Imagine you’re a director of a real estate company tasked with hiring a new chief executive. “Understands best practices in information security” might not be on your list of must-have qualifications. But maybe it should be.
The Securities and Exchange Commission this week announced that it settled charges against First American Financial Corporation stemming from a cybersecurity vulnerability that allegedly left more than 800 million sensitive images unsecured. First American didn’t even get hacked. It was bad enough, in the SEC’s eyes, that the company’s internal controls didn’t prompt employees to inform the C-suite.
Welcome to corporate management in the age of ransomware. This year, attacks on the Colonial Pipeline and plants owned by meat supplier JBS have drawn attention to the mounting threats posed by data hostage-takers. Companies disclosing that they’ve been targeted by recent ransomware attacks and may suffer adverse operational and financial impacts also include Allied Healthcare Products (sub. req.) and carpet manufacturer Dixie Group (sub. req.)
Cybersecurity specialists say online criminals are just getting warmed up, with targets such as water and power infrastructure ripe for attack. The fact that the most nefarious networks of e-criminals are operating in Russia and former Soviet republics makes going after them directly extraordinarily difficult.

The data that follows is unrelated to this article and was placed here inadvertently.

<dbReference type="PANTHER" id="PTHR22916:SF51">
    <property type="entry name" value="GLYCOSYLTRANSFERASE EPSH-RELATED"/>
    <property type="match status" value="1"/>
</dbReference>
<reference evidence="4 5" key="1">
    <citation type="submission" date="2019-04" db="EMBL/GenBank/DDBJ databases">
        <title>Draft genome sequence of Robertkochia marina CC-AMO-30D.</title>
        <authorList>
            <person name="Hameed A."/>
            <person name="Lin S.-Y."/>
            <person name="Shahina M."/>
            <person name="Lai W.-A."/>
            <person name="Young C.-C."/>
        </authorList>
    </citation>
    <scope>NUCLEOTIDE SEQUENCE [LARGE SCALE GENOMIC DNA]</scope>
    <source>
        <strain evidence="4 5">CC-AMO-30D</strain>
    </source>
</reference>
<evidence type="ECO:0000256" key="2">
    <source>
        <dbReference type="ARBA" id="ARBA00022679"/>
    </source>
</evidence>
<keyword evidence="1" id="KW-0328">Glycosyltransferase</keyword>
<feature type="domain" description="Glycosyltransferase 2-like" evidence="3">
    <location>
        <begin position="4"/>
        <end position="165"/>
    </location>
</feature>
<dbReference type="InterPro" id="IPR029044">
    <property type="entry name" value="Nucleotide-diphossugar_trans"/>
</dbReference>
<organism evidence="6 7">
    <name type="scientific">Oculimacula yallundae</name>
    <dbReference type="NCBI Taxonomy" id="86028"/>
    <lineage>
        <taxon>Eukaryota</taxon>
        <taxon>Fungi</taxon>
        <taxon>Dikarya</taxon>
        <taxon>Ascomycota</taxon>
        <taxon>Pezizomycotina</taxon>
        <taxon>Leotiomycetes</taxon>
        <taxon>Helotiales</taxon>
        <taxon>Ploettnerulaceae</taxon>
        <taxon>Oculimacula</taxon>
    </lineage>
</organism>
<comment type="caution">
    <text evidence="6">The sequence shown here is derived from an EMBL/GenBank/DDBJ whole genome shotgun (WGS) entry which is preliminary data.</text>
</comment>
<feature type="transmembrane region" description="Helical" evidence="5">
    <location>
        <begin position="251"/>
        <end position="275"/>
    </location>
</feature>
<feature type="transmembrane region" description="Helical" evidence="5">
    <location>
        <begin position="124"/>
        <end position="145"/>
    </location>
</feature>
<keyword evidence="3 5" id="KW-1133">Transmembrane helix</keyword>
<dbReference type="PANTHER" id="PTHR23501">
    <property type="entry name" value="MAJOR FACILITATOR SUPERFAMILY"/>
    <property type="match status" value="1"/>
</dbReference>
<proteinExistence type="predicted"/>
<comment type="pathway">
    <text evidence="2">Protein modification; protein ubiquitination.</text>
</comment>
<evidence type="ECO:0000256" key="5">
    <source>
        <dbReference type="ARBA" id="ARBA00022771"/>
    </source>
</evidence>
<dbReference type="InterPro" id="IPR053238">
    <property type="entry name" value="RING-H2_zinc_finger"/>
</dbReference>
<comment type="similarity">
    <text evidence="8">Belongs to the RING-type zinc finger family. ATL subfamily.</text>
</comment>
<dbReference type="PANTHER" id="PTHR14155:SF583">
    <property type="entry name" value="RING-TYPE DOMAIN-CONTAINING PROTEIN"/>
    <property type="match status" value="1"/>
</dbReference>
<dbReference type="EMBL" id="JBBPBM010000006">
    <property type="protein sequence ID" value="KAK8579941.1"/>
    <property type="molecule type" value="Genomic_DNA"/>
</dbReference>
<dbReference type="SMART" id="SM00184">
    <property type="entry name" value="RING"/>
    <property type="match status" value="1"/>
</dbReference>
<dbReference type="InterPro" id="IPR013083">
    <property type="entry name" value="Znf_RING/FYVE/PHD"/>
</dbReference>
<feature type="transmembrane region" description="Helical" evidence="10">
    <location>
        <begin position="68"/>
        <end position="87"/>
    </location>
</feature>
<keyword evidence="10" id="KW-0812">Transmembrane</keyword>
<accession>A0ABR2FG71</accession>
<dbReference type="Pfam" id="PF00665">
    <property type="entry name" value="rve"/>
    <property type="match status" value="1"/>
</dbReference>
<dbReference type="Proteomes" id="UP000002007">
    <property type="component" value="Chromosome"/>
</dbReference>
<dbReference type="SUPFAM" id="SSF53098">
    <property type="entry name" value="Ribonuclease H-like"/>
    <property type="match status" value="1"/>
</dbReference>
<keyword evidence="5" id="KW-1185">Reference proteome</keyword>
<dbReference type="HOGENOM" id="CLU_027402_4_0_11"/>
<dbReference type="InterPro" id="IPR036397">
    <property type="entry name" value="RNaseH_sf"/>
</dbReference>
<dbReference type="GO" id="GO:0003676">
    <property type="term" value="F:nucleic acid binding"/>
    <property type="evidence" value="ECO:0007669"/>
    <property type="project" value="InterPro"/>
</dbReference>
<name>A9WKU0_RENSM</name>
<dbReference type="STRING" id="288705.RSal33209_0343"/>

According to security firm Recorded Future, a successful ransomware attack occurred about every eight minutes in 2020. Another analysis found that victims paid some $350 million in cryptocurrency ransom last year to perpetrators holding their data hostage. That represented a year-over-year increase of more than 300%. Worse, a recent Cybereason survey of more than 1,200 security professionals worldwide found that about 80% of businesses that paid ransom demands experienced a second attack, of which 46% believed the subsequent ransomware to be caused by the same hackers.
The spike in online thievery has left President Biden and his administration sounding the alarm on cybersecurity, urging businesses to fortify their defenses. The federal government has taken concrete steps to beef up security, including writing legislation that would pour $500 million into cybersecurity on the state and local levels. Biden also signed an executive order in May requiring companies that sell software to the government to disclose breaches of their systems.
Meanwhile, the SEC can use its authority to motivate corporate laggards to bring their cybersecurity defenses up to par. Sanctioning companies like First American for insufficient controls suggests the agency isn’t playing around. But while that strategy may work on public companies, the SEC lacks authority over private businesses. Unfortunately, that group owns most of the country’s infrastructure assets.
The Justice Department’s announcement that it recovered a sizable chunk of the Colonial Pipeline ransom did offer one intriguing possibility for deterring hackers: hitting them in the e-wallet. The FBI seized control of an online account holding nearly 65 Bitcoins, valued at approximately $2.3 million. Given that hackers prefer to deal in cryptocurrency, a reliable approach to disrupting those payment flows could deal a serious blow to the online extortion racket.